Maintaining the dignity of plants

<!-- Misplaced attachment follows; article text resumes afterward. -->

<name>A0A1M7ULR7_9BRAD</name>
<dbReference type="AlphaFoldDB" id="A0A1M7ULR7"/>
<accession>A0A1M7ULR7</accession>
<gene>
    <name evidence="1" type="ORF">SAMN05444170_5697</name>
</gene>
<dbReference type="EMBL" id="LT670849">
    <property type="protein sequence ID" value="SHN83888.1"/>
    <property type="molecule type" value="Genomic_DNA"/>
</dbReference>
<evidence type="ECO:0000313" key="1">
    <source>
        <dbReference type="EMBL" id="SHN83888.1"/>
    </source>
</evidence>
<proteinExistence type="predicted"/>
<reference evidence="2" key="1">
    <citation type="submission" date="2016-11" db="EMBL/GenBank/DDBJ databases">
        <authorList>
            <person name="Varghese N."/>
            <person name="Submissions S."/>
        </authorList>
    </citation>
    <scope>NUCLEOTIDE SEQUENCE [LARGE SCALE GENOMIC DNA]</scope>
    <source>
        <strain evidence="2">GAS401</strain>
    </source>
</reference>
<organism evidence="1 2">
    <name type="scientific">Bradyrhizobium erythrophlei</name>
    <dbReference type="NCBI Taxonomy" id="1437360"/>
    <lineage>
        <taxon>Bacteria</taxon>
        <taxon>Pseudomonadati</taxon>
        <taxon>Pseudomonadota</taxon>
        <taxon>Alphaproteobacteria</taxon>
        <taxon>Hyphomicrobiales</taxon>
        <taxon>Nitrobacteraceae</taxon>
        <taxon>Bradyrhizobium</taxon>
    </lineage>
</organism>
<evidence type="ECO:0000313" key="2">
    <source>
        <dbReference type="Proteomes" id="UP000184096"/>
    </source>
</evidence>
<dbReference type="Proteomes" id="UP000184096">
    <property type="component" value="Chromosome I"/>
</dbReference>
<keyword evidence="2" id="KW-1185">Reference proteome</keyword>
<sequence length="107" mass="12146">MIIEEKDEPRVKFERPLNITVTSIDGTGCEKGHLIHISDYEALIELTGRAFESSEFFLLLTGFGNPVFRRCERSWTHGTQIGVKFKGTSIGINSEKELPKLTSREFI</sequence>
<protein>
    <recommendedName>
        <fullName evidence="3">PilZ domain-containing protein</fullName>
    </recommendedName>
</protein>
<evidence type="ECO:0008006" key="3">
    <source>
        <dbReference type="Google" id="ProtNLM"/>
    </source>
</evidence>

Owing to some of my recent less-than-serious posts, I have to assure you that what follows is not a joke. The Swiss federal government's ethics committee on non-human biotechnology has mapped out guidelines to help granting agencies decide which research applications deeply offend the dignity of plants — and hence become unfundable (see Nature News, 23 April 2008; subscription required). All plant biotechnology grant applications must now include a paragraph explaining the extent to which plant dignity is considered. The Swiss constitution says that the 'dignity of creatures' must be taken into account in the gene-technology arena, which is why the term has been adopted into the regulations. The government called on the advice of its ethics committee two years ago to help develop a definition for plants. The committee has created a decision tree presenting the different issues that need to be taken into account for each case. But it has come up with few concrete examples of what type of experiment might be considered an unacceptable insult to plant dignity. Hybridization of roses? Shelling peas? Treading grapes? Or, as suggested by one online commenter, mowing the lawn?